This thing is called a 5D optical data storage crystal. It's a little piece of fused quartz, etched to remarkable precision using a femtosecond ultraviolet laser.

The "5D" part of the name is just a marketing gimmick (it only has three dimensions, obviously), but it's impressive anyway. Using current technology, these little things can store 360 terabytes of data. Once written, these crystals can survive temperatures up to 1000°C, and could theoretically last for billions of years.

A betavoltaic device uses beta particles from radioactive decay to generate electricity. Basically, it works like a solar cell, but using radiation instead of light.

Hypothetically, this could be used to make batteries which last a long time. Using thin layers of radioactive carbon-14 sandwiched between layers of semiconductive diamond (which would also keep the radioactivity contained), tiny batteries like these could supply small amounts of power for thousands of years. Prototypes have been made using nickel-63 as the energy source,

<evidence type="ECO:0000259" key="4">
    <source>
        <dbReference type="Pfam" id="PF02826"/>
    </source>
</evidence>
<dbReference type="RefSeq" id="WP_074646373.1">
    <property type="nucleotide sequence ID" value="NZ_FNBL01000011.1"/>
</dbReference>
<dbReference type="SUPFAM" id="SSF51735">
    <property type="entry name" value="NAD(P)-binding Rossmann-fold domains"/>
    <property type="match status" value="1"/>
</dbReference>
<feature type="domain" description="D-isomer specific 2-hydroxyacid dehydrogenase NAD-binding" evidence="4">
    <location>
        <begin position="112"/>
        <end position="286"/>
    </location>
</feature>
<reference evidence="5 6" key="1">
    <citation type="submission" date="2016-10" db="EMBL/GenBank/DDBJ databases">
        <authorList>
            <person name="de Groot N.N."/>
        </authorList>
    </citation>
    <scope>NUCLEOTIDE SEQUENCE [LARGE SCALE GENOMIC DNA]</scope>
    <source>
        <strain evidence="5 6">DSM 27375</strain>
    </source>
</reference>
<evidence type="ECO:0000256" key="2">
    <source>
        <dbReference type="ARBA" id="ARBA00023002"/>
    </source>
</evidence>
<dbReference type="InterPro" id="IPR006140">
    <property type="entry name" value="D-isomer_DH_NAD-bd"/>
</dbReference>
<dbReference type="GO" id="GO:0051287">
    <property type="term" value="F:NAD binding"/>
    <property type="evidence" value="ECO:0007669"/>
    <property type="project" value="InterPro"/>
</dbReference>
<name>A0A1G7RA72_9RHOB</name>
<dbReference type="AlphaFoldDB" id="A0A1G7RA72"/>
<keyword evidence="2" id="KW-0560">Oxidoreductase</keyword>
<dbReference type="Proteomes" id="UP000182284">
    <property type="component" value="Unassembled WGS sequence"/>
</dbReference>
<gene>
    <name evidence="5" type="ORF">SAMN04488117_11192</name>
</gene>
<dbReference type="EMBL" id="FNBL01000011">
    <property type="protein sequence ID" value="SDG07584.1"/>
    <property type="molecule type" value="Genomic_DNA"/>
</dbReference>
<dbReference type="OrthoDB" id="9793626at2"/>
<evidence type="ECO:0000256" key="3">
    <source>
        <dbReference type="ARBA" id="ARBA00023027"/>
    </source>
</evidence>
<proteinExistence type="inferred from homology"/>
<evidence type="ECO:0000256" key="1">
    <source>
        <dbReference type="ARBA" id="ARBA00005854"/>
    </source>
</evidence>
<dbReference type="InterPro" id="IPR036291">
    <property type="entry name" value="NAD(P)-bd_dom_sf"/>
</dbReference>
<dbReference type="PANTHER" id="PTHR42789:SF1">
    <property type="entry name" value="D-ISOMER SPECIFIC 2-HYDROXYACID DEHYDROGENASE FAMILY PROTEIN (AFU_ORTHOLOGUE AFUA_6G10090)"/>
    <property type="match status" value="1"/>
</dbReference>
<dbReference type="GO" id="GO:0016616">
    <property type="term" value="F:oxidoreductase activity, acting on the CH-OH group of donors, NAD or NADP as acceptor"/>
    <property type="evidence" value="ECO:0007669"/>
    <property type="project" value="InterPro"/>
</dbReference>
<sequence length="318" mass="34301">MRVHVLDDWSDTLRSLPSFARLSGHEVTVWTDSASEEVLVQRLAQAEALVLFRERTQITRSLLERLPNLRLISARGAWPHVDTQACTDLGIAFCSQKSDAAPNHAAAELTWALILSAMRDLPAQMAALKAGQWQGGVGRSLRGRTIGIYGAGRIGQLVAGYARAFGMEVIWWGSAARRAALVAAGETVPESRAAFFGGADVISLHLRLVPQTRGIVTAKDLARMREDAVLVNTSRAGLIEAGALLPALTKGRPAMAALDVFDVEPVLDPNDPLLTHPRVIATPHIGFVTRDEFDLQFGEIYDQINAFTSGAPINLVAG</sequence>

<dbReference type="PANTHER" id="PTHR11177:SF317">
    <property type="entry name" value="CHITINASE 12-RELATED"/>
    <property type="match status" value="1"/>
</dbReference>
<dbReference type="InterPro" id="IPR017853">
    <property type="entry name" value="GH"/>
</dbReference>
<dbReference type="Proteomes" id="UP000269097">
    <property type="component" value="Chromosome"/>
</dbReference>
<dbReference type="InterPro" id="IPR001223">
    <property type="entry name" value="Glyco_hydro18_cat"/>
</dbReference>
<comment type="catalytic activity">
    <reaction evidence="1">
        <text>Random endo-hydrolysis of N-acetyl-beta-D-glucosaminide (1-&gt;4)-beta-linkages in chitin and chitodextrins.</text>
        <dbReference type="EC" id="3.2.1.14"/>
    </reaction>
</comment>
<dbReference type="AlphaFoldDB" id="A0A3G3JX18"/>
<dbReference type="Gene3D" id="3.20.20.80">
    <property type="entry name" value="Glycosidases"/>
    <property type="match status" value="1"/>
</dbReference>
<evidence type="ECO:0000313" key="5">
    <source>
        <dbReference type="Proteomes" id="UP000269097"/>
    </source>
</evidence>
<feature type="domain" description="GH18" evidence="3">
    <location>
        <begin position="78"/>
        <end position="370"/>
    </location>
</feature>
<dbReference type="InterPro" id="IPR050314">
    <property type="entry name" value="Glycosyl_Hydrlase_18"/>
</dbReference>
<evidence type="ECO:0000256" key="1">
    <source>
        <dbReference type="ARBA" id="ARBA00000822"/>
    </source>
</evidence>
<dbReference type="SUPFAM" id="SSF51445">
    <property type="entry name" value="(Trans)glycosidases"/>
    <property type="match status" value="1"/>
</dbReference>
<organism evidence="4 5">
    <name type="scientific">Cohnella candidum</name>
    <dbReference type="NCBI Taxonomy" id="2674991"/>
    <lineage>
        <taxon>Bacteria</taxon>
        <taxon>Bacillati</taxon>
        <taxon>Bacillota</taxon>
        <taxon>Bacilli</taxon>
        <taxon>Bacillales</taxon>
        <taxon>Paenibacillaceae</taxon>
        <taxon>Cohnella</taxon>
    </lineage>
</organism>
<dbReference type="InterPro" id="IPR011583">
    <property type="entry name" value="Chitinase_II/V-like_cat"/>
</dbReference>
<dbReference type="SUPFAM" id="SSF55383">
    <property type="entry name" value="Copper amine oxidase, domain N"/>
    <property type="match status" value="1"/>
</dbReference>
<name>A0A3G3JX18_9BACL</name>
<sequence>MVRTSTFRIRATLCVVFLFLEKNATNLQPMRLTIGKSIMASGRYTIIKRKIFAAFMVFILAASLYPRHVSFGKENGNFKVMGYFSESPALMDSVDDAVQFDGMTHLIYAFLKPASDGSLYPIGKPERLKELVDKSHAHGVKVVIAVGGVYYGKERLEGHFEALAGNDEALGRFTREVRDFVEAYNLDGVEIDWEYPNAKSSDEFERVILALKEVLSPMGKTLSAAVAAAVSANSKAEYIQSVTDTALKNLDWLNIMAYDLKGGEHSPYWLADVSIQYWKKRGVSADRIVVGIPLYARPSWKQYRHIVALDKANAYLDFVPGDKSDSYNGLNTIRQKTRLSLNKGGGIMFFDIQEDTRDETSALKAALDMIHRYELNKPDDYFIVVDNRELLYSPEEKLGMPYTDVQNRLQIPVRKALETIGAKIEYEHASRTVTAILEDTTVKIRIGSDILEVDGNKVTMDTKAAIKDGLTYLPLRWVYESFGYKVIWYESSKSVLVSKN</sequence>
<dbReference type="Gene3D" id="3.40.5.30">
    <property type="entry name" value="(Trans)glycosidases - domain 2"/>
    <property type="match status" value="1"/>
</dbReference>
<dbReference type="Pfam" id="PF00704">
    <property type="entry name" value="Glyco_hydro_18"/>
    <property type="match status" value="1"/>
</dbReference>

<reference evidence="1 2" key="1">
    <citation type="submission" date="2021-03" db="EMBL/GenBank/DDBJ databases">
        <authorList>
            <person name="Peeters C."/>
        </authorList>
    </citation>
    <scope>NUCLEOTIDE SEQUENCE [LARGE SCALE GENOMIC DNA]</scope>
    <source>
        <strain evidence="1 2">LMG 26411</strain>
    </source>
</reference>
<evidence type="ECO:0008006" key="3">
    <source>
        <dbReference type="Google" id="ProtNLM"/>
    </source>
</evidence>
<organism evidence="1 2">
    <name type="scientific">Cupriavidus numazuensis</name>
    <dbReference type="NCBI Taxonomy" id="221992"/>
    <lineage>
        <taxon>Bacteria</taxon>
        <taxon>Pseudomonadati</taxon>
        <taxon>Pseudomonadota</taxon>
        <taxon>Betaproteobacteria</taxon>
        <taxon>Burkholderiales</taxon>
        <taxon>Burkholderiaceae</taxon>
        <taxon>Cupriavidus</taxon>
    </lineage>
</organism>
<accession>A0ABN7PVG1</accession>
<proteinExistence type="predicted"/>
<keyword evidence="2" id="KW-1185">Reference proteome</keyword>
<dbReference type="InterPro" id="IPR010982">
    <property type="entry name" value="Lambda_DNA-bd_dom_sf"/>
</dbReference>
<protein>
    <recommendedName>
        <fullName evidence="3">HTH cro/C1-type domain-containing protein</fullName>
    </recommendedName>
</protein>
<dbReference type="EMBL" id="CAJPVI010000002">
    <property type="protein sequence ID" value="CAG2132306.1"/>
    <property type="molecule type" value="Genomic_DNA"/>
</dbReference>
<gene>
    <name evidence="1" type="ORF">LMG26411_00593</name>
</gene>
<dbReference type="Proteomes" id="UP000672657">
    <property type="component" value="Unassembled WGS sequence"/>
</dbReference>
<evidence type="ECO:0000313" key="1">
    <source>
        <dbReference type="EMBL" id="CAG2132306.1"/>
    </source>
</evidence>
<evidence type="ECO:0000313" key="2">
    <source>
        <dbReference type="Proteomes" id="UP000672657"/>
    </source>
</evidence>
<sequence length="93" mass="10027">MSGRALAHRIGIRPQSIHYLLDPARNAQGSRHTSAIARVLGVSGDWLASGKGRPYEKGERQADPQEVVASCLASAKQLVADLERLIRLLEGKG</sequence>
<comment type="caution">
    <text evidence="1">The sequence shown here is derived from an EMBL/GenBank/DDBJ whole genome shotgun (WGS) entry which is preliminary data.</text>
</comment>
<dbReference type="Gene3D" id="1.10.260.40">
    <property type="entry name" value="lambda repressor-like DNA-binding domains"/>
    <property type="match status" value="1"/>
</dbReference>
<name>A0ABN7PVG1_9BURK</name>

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@InvaderXan Mirá @SeverianX: el mismo paper popped up de nuevo!

Me refiero a las batterias de C14... por ahí hay gran stock de ese material proveniente de reactores carbonatados?

@pthenq1

Hay un start up muy propagandeado con esa idea. El problema es que no hay ningún avance respecto de lo que ya se sabe desde hace décadas, sólo hay confianza en que "nosotros lo lograremos". Como Elon con el neuralink o el hyperloop, son pibes que ser creen destinados a ser más vivos que la gente que se atascó en esos problemas antes.

@InvaderXan

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